It’s no secret that college students love Netflix, and in a city as expensive as New York, every penny counts. When Netflix announced (well, kind of) that they will be raising their rates moving into 2018, Fordham students had some things to say. Many use their parents’ accounts, but those who do pay for their own Netflix aren’t happy.
The rates aren’t changing by a massive margin, but over a period of many months, even small alterations add up. The $7.99 basic plan won’t change, but the $10.99 plan, which lets you stream on two devices at once, will increase to $11.99. The highest plan, which was originally $11.99, will be $13.99. As always, the charges will continue to be monthly.
“From time to time, Netflix plans and pricing are adjusted as we add more exclusive TV shows and movies, introduce new product features and improve the overall Netflix experience to help members find something great to watch even faster,” said the company. Apparently, however, Netflix hasn’t been entirely forthcoming with their subscribers. Gabi, a Fordham Lincoln Center student, said “I didn’t even know that happened.” This has been an issue in the past, as in 2011 when they didn’t tell subscribers before raising their rates. In 2015, however, they warned their customers in advance, but then complained that it “scared off subscribers.” Customers should be receiving an email this month, and current subscribers will see their rates increase in November.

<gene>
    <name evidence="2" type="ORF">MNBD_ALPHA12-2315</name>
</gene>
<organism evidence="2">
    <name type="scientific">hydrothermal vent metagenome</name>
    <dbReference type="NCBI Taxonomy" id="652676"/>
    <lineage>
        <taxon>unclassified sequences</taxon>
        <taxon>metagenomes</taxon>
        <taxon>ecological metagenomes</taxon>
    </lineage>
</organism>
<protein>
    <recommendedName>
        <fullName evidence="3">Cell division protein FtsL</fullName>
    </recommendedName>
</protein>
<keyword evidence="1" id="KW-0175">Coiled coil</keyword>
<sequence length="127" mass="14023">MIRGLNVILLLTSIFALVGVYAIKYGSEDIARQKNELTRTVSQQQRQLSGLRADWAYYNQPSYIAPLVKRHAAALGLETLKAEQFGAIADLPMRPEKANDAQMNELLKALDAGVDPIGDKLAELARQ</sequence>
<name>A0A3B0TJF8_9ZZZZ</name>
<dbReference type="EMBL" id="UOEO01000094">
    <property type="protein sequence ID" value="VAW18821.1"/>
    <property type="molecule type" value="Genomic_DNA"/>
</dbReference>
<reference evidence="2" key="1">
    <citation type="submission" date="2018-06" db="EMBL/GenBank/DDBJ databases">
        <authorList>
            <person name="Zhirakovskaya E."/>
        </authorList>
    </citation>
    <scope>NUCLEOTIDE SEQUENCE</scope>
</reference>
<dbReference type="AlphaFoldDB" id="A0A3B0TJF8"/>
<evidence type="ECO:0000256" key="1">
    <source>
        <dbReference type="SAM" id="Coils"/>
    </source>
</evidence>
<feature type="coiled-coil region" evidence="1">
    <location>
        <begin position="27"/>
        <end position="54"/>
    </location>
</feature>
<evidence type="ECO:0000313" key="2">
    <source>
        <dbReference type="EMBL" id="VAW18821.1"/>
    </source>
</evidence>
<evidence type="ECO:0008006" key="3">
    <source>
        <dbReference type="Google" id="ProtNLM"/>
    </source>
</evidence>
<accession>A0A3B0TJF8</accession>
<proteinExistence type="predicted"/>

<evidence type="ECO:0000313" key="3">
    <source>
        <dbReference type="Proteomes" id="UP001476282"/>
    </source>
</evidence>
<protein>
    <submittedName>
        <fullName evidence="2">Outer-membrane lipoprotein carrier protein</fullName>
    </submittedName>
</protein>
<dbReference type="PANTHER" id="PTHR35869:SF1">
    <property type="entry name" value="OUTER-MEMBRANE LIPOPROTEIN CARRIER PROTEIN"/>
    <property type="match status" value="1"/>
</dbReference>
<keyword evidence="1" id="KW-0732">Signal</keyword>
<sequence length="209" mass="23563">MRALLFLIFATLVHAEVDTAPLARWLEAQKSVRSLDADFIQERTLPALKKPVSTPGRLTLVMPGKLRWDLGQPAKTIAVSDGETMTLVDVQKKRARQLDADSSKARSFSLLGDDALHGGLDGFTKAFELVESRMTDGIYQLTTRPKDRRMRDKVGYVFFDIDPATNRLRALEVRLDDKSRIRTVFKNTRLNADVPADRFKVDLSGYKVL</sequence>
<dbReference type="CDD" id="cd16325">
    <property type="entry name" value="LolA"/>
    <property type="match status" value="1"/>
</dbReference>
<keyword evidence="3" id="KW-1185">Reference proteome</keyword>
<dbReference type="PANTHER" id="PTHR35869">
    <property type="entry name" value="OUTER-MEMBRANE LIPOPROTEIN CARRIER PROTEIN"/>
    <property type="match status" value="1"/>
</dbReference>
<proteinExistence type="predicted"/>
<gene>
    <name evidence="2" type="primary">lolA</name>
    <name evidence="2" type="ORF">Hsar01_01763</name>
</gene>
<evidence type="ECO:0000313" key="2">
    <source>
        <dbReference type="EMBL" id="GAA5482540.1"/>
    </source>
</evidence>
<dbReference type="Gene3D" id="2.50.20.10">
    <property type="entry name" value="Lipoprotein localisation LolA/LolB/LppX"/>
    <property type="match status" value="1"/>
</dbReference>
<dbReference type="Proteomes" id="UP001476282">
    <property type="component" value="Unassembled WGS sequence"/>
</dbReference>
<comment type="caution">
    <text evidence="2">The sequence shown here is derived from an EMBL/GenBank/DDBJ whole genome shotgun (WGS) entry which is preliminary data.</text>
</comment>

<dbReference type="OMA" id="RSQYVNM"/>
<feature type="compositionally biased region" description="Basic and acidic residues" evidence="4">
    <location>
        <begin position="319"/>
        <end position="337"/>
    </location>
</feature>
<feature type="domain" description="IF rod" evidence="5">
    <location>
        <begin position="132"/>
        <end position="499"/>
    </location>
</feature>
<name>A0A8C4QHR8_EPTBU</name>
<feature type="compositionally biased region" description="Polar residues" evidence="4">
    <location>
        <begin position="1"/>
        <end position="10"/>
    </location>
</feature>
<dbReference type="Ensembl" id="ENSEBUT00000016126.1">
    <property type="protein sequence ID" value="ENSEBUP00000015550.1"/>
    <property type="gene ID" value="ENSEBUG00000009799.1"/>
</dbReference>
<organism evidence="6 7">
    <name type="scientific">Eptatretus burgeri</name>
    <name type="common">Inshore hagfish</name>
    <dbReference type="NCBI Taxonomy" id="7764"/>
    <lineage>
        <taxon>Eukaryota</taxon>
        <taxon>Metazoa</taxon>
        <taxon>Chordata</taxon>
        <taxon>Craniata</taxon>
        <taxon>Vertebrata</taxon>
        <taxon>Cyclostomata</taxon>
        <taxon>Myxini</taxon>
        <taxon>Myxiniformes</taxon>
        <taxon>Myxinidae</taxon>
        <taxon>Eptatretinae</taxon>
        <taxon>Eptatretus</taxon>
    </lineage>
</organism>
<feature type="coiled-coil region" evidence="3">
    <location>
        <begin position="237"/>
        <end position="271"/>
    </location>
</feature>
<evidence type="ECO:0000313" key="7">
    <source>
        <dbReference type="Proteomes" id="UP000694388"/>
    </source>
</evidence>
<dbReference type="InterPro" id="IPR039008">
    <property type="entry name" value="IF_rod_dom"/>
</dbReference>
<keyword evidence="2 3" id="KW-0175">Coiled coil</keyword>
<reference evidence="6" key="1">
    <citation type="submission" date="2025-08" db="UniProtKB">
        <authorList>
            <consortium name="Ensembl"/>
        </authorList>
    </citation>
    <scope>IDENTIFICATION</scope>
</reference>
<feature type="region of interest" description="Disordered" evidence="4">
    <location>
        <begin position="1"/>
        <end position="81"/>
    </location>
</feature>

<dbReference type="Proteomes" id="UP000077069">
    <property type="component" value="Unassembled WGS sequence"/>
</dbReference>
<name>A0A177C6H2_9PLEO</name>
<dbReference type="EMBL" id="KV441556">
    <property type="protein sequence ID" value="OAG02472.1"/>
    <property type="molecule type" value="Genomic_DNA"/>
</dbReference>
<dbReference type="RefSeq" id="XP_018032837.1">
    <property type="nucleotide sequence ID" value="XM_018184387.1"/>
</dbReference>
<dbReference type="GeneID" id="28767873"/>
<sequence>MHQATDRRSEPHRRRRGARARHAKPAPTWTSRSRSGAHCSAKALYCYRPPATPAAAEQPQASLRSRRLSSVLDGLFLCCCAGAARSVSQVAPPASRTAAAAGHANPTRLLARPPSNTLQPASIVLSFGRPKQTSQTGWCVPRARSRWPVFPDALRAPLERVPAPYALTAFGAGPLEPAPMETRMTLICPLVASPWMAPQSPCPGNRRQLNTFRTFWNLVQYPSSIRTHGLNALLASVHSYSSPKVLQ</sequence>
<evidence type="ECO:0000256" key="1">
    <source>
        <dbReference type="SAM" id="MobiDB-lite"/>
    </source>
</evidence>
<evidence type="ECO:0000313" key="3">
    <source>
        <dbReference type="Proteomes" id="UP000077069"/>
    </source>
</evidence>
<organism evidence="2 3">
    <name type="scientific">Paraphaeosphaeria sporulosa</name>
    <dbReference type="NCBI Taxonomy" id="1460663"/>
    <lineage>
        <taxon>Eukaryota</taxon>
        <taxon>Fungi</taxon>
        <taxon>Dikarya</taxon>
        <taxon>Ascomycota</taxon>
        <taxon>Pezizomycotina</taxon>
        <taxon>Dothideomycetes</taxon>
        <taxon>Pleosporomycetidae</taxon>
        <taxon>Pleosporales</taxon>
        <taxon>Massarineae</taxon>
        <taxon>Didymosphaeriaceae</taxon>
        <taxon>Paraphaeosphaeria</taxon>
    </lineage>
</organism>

“Netflix didn’t tell me, and I’m pretty pissed,” said Jenna, a freshman at Fordham. “I only make nine dollars an hour. I’m a hardworking student and I don’t need them to keep up-charging. I honestly might cancel my subscription.” This another common response, that is, frustration with the company’s insistence on charging more and more for the same service. The other complicating issue is social pressure. In the era of Stranger Things and Riverdale, Netflix is widely considered a necessity. Original shows have cult-like followings, and it’s easy to feel left out when you don’t have an opinion on the newest season of Black Mirror or the ability to “Netflix and chill.”
One thing for Fordham students to consider is the school’s IT Services. Students who bring televisions to their dorms have access to free cable, and many people also choose to split a subscription with their roommate to make Netflix more affordable.
Regardless, the consensus is the same. Fordham students aren’t happy. It seems, too, that we’re not the only ones upset. The company has been criticized for years for increasing rates to make a profit by consumers who are frustrated with the near-monopoly Netflix has over television streaming.